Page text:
Last week, Singapore’s Minister for National Development Khaw Boon Wan, posted a cautionary article on Housing Matters, the online mouthpiece of his Ministry.

In this article, he reminded developers about the intended purpose of the Executive Condominium (EC) niche, and the role they played in fulfilling this purpose.

“EC is to help Singaporean families earning within $12,000 per month acquire a condominium at below market rate. This is achieved through zoning and tendering out the land as specific for EC, thus allowing the developer to acquire it cheaper than private condominium land.” – Housing Matters

His post was triggered by a recent report in the media of an EC penthouse that sold for SGD1.77 million.

“The recent media highlight on an EC penthouse supposedly sold for $1.77 mil has raised some eyebrows.” – Housing Matters

I shan’t bore you, dear readers, with the math which has probably been done a thousand times or more by now. But suffice it to say, even right at the upper limit of the income cap, the buyers will need to cough up a big wad of cash every month to service the loan, in addition to the hefty initial down payment. I’d say we are well past public housing territory, and deep in the cut-throat jungles of private property in this case…

It is no surprise then, that Minister Khaw had this to say:

“We provide EC developers with much flexibility, but they must be mindful that flexibility must be exercised in keeping with the intent and spirit of the EC policy.” – Housing Matters

Especially since another luxurious penthouse is about to get to market in the coming months. The lavish 4,349 square-foot presidential penthouse suite at the CityLife is touted as “Singapore’s first luxury hotel-style” EC.

“The 514-unit CityLife, which is being built by Amara Holdings, Kay Lim Holdings and SingXpress Land, will have an infinity pool and four- to five-bedder “Skysuite” units with open terraces.” – The Straits Times, 22 Nov 2012

We think he has every reason to be worried, as developers are starting to flex their muscle with the EC scheme, to capitalise on this surging property market, just as they did with the Design, Build and Sell Scheme (DBSS). We all know how that turned out, don’t we?

The combination of greedy developers, free-market forces and unsavvy hype-buyers led to many unhappy voices, negative comments and finally the scrapping of DBSS. But can we really blame developers for being greedy? After all, they are a business in a capitalistic environment, with the same bottom-line as any other business. And that bottom-line only recognises one thing: profit! Another thing about a capitalistic environment? A change in prices of similar goods will have a ripple effect on the whole market. As long as HDB apartment prices keep rising, and occasionally spiking through the SGD1 million mark, can we expect any different from EC prices, which are supposed to be even higher?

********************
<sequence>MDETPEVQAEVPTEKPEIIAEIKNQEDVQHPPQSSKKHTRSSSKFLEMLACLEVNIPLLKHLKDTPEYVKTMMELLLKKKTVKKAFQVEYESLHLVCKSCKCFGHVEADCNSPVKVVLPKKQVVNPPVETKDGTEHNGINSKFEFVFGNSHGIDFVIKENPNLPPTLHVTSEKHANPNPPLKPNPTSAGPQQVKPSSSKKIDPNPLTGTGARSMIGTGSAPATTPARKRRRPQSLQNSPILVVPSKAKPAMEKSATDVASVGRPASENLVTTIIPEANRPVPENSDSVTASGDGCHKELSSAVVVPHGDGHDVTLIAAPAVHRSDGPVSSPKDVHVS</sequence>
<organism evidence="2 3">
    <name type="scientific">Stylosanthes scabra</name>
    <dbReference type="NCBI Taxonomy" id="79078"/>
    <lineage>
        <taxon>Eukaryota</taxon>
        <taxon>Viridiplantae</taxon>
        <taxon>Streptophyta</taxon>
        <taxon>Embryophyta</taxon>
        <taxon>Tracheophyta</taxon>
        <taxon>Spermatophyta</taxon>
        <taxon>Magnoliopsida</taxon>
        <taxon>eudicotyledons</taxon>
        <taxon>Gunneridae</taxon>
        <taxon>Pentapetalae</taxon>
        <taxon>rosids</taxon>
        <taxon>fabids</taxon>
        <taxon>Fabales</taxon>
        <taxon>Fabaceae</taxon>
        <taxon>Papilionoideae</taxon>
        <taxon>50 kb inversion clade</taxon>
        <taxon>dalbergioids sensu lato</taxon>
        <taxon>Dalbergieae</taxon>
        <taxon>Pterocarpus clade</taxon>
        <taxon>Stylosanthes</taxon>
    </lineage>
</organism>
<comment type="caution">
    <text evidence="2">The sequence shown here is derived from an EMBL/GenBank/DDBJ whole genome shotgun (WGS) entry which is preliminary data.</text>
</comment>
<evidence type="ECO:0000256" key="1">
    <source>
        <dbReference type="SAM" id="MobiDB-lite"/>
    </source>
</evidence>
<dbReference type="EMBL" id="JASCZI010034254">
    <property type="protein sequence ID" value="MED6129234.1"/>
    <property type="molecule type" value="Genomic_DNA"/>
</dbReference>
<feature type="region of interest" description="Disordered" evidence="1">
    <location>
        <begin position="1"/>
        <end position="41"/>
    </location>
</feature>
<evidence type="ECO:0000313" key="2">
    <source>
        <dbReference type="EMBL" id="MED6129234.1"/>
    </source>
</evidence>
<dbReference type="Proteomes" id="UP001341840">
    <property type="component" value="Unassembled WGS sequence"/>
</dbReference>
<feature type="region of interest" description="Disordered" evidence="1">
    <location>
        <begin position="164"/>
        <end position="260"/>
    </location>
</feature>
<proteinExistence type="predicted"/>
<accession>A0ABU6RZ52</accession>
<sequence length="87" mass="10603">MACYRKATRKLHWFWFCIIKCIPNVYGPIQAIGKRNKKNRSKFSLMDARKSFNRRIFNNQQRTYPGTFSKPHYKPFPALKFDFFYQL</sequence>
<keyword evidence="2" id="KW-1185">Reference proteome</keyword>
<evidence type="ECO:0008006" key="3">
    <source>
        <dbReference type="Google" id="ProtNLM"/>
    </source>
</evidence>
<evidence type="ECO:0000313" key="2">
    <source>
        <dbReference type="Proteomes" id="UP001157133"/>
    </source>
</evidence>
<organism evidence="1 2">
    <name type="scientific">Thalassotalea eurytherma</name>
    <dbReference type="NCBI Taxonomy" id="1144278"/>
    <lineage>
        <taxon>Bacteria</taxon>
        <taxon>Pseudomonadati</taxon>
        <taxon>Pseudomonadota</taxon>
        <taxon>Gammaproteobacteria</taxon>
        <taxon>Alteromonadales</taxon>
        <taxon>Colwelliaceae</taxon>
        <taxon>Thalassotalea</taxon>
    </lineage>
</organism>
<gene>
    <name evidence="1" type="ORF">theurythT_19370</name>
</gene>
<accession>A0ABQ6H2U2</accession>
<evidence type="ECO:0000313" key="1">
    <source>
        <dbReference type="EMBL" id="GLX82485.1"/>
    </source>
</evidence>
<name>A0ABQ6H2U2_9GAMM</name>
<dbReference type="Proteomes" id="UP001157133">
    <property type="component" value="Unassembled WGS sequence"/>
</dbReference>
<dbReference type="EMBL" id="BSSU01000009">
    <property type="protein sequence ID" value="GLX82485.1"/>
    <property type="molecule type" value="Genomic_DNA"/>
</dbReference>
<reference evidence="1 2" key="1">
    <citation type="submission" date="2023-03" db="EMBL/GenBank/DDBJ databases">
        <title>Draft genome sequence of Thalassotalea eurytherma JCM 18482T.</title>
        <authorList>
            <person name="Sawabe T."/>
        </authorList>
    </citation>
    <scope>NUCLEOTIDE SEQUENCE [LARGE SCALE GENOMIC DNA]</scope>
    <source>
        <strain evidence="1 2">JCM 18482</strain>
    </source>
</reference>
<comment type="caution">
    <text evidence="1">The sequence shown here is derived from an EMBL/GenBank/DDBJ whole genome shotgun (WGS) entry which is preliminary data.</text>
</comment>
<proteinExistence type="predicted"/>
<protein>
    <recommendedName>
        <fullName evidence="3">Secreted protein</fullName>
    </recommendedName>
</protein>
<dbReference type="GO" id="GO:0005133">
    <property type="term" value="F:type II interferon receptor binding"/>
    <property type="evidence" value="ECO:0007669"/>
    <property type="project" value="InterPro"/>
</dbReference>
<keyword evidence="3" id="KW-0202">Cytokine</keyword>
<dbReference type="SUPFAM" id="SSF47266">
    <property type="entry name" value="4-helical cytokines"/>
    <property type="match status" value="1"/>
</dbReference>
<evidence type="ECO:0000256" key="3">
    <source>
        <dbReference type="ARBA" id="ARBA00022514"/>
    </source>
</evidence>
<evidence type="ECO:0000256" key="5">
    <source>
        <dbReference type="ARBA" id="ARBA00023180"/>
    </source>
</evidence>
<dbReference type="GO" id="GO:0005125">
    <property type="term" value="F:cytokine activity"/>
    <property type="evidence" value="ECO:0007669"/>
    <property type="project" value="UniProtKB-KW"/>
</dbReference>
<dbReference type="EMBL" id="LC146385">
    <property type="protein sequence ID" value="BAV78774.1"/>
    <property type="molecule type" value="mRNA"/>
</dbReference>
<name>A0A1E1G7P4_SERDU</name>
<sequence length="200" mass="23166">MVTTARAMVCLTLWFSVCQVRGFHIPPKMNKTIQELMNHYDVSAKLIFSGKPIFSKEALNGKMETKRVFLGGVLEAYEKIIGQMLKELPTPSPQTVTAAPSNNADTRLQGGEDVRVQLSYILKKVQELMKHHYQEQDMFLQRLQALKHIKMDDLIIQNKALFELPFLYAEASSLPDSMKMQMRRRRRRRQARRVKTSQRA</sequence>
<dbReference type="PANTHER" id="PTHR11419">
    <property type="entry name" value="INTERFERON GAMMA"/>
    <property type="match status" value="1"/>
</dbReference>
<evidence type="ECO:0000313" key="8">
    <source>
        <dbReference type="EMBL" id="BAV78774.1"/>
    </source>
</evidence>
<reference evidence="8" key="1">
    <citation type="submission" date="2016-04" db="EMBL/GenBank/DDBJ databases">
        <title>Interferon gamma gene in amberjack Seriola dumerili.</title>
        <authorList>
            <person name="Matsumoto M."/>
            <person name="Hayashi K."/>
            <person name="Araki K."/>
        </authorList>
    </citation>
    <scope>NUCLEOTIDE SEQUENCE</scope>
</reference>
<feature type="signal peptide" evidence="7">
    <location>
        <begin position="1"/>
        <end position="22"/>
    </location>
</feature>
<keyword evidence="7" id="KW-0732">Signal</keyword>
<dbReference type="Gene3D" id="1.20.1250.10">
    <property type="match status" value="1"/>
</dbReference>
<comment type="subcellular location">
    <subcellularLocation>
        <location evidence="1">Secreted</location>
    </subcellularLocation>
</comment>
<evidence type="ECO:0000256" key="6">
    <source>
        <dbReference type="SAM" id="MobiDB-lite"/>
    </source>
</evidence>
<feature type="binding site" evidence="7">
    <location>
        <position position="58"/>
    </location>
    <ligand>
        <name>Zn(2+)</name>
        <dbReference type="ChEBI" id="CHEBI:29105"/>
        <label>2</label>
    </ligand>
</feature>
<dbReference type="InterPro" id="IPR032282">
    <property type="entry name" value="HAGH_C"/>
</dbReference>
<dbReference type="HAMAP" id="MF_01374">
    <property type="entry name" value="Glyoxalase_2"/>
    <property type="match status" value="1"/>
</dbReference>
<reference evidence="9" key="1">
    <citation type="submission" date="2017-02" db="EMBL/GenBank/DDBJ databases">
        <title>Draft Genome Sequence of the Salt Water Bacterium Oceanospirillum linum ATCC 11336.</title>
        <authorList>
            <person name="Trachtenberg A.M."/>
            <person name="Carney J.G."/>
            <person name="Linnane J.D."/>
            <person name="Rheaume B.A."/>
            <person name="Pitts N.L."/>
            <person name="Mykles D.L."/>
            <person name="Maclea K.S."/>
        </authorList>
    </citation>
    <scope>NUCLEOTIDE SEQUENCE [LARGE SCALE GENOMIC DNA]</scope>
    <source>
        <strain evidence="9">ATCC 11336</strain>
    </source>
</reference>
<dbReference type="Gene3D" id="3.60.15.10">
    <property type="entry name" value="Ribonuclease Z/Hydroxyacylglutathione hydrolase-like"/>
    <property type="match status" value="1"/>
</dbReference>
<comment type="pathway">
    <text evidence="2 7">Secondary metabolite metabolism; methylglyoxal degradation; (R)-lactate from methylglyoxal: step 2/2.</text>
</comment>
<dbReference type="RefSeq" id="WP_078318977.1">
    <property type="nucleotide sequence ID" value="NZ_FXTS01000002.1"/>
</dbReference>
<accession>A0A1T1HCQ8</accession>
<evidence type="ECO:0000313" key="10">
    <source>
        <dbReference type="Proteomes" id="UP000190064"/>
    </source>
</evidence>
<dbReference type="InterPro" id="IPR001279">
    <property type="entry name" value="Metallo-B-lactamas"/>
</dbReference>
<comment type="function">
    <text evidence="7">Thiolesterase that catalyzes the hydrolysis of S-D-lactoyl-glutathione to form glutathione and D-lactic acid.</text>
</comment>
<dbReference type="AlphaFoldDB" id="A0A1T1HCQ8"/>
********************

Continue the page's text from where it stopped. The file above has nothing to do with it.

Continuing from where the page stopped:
While flexibility for developers is supposed to be the hallmark of the EC scheme, perhaps Minister Khaw should consider a cap or harder guidelines for developers of ECs. This will ensure that buyers do indeed benefit from the cheaper land prices, in the “spirit of the EC policy”. It will also put the onus on developers to exercise flexibility in providing as much value as possible within the specified price guidelines, instead of simply just pricing at what they can get away with.

Alternatively, a cap could be placed on the maximum floor area of each unit, or even a pricing cap for the SGD30,000 government grant available to EC buyers. After all, should we really be using public housing funds to subsidise people buying multi-million-dollar luxury penthouse condominiums, EC or not?

In conclusion, great power comes with great responsibility. To be given flexibility in developing state land is a great power, make no mistake! Unfortunately, it seems not every company handles great responsibility equally well; and it may well be that HDB will once again end up scrambling to make up for errant behaviour. It remains to be seen if the same mistakes by DBSS developers will be repeated, and the same results occurring in the EC market.

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  2 Responses to “ECs – Executive or Exclusive?”

  1.  

    nice site, all posts are very nice.

  2.  

    This reminds me of something I saw a while back. Good stuff!

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